Sunday, January 13, 2013

Dr. Leone addresses STRS concerns of a teacher looking at retirement

From Kathie Bracy and Dennis Leone, January 13, 2013

Hi (xxx)--
Thank you for writing. I forwarded your concerns to Dennis Leone (former STRS Board member, 2004-2009, currently running again), as he is the best one I know to address them. Here is his response; while there are no good answers, unfortunately, I hope this gives you some insight into what's been going on at STRS:
Kathie –
I have reviewed Mr. (xxx's) email below. He feels the same way many retirees do about a lot of changes that have occurred since 1999 – the 88% benefit enjoyed only by those retiring after 1999, the 13th check disappearing in 2000, health insurance for retiree spouses being taken away completely in 2003, huge annual increases in STRS health insurance costs to members at the same time 600 STRS staff members are getting giant increases in pay and benefits, and – most recently – major cuts in our annual Cost of Living Adjustment (COLA).
Now, as Mr. (xxx) points out, retirees in the future will need to be older before they can retiree, and they will receive no COLA at all for the first 5 years of their retirement. Many retirees have looked into possible litigation since 1999 on the basis of broken promises, but none have been able to get to first base. It is simply because since STRS is a creature of the Ohio Legislature, changes can occur at the pleasure of our elected lawmakers. In fact, it is worse in some states where the state legislature has “borrowed” money from the state pension systems to do other things, only never to pay it back. There have been past years in Ohio when certain legislators wanted to tap STRS funds for their pet projects, but – fortunately – they failed.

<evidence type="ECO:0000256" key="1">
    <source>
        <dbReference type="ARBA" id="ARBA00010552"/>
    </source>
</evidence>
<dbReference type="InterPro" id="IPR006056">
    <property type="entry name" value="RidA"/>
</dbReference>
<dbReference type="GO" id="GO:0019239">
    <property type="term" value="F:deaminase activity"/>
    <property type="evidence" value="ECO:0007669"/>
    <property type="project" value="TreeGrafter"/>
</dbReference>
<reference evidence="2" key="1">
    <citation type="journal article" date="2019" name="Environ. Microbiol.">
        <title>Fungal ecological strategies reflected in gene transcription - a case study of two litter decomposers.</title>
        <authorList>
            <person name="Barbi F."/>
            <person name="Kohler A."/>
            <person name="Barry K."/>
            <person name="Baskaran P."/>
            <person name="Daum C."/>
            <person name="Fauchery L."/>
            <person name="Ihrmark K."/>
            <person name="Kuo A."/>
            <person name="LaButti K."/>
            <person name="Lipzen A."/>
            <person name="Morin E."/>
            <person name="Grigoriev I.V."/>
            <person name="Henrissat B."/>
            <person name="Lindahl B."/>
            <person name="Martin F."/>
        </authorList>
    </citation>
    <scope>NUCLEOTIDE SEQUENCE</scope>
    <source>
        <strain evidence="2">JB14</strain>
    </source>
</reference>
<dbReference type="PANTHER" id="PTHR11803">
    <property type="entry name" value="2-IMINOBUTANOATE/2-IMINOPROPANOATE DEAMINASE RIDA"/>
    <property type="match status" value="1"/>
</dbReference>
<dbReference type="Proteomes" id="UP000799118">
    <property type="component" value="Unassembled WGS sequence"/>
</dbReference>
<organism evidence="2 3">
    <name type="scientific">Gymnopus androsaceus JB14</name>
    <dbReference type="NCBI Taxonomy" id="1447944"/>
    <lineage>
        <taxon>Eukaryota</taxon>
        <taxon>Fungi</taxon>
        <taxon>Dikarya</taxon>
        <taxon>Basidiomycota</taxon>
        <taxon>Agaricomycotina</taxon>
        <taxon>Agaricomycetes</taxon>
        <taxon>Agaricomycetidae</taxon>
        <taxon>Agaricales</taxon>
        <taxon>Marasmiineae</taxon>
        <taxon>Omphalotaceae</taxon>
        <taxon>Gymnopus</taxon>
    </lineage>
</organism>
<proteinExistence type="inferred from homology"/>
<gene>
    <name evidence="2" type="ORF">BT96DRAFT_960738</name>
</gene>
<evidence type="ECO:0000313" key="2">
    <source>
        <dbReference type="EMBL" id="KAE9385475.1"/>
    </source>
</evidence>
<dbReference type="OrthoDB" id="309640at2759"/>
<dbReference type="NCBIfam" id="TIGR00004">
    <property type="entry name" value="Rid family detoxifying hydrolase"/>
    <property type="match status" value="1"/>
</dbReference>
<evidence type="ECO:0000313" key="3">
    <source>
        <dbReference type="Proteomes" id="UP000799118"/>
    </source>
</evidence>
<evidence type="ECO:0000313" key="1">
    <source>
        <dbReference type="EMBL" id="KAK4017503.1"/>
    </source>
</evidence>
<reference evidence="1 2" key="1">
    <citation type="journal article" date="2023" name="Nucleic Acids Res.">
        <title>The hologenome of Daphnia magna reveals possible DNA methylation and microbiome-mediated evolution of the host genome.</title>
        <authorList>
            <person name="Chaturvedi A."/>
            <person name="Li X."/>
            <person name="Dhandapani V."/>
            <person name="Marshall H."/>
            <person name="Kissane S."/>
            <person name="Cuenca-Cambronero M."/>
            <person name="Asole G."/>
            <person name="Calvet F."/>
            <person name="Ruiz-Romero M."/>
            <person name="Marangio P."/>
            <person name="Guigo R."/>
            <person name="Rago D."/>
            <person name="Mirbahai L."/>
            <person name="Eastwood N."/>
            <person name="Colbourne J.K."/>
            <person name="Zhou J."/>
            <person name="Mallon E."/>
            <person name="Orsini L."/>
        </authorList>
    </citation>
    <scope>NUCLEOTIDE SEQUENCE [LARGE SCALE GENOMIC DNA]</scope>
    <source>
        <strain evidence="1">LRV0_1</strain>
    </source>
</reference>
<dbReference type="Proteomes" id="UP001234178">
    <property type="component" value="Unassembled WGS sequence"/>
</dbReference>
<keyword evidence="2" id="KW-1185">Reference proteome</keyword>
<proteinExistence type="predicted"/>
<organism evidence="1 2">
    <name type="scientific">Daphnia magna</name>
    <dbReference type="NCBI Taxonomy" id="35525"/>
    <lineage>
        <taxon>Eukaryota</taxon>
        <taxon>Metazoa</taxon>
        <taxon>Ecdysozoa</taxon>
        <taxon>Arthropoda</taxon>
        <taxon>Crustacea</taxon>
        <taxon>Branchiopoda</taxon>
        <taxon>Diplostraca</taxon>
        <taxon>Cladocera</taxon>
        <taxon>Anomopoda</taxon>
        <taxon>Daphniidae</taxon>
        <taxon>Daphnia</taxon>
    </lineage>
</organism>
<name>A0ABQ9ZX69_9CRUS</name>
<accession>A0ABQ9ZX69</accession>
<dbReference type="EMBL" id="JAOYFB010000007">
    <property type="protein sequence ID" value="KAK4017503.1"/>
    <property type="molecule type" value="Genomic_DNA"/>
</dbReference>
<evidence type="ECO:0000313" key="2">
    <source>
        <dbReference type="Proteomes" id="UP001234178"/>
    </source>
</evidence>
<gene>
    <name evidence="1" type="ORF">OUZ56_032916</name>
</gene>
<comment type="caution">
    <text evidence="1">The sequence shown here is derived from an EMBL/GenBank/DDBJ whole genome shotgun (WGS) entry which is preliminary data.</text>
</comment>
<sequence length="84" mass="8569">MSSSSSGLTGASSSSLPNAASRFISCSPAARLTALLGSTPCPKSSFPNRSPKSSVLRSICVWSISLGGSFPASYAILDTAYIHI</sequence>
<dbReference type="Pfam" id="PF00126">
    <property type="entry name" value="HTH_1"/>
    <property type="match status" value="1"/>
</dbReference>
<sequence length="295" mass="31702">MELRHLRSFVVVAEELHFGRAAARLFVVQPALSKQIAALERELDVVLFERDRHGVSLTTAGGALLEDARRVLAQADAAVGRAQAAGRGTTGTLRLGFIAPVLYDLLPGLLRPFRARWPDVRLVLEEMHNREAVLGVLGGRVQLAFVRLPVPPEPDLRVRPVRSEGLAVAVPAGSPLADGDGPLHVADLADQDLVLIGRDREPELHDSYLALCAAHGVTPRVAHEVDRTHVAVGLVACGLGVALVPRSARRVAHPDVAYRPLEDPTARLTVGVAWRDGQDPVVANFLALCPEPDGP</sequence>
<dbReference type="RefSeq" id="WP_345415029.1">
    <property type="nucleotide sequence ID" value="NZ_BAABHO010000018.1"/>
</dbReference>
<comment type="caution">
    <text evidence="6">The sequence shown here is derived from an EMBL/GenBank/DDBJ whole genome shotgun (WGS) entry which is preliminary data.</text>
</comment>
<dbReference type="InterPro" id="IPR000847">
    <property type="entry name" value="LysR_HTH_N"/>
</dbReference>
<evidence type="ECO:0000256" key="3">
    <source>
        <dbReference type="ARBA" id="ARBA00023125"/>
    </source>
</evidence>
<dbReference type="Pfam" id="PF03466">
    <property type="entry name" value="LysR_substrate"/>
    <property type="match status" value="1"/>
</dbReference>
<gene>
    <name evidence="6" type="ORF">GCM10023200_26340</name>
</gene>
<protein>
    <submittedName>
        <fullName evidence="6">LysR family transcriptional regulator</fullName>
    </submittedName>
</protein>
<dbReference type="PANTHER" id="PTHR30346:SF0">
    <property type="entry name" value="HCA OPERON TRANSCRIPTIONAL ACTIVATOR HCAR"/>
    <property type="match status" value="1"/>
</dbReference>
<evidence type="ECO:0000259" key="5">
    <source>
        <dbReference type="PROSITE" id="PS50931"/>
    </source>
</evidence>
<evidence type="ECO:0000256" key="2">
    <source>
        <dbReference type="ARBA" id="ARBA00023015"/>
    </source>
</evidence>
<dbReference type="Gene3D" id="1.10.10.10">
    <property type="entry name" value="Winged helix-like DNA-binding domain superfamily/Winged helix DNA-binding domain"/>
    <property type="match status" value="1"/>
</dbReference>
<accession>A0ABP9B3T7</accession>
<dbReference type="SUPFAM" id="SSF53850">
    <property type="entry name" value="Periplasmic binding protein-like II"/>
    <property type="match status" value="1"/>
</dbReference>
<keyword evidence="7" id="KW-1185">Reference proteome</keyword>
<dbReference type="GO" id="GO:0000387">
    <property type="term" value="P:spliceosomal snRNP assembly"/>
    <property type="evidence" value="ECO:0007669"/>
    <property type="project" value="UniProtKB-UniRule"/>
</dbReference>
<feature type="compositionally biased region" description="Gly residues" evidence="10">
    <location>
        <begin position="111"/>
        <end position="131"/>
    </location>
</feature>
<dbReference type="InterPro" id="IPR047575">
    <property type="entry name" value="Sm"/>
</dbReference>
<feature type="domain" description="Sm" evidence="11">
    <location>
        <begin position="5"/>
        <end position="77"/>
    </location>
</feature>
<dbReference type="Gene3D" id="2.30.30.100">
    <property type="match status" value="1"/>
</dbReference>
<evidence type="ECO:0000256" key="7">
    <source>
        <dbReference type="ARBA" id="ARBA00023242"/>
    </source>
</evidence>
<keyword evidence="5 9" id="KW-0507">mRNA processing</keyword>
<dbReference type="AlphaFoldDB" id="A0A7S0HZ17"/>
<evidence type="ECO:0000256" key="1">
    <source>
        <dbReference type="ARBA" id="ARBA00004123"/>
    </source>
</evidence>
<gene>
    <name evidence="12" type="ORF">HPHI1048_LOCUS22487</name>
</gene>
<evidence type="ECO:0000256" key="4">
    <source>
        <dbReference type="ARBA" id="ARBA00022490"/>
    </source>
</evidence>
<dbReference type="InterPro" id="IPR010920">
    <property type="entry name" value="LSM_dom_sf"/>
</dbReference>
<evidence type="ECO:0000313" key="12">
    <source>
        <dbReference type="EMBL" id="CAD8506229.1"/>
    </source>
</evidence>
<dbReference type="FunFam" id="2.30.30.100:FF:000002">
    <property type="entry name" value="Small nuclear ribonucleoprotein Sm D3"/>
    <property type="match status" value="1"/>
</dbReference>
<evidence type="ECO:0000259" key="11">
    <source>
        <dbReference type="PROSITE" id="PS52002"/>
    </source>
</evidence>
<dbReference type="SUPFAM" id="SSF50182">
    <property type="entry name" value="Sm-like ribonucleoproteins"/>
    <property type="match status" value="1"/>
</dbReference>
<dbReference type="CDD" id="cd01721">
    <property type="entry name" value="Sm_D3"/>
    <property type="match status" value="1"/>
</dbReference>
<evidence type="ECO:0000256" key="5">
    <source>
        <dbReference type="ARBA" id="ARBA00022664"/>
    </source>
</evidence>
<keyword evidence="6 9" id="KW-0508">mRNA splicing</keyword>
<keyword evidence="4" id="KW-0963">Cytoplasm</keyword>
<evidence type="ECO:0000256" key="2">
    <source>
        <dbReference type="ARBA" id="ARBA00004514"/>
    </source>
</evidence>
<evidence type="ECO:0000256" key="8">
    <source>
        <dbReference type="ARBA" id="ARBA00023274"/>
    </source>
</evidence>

I personally believe that the changes affecting future retirees like Mr. (xxx) would not be as severe if the STRS Board had developed contingency plans when stock market returns were so good in the late 1990s and early 2000s. For example, a minimum age 55 for retirement is a regulation nearly all states but Ohio have had for decades. That could have been phased in around the 2000 in Ohio, and STRS would be in much better shape today.
The board and STRS staff were not interested in making pension solvency decisions in years past because, in my opinion, it would have been an unpleasant task. OEA would have fought against any changes anyway. OEA even fought me as an STRS Board member in 2009 when I pushed for restrictions pertaining to when STRS investment staff members can qualify for bonus checks.
Litigation now to stop the new regulations at STRS? It would be a very difficult task. Maybe there is a law firm somewhere with particular expertise in this area. I am not aware of one, and certainly not in Ohio. I worry sometimes about lawyers who act like they can do things legally, but all they end up doing is getting retirees to give them money.
Dennis Leone
It is also my understanding if the new age requirement did not occur in the future (even though a different version should have been implemented 10 years ago), all of us would see our base pensions CUT in the future.
I hope you will read my blog some more to see why six STRS Board members and one Executive Director back in the early 2000s (when many of the policies hurting all of us today were put in place) were found guilty and convicted of ethics violations. We will all pay for their greed for a long time to come.
Larry KehresMount Union Collge
Division III
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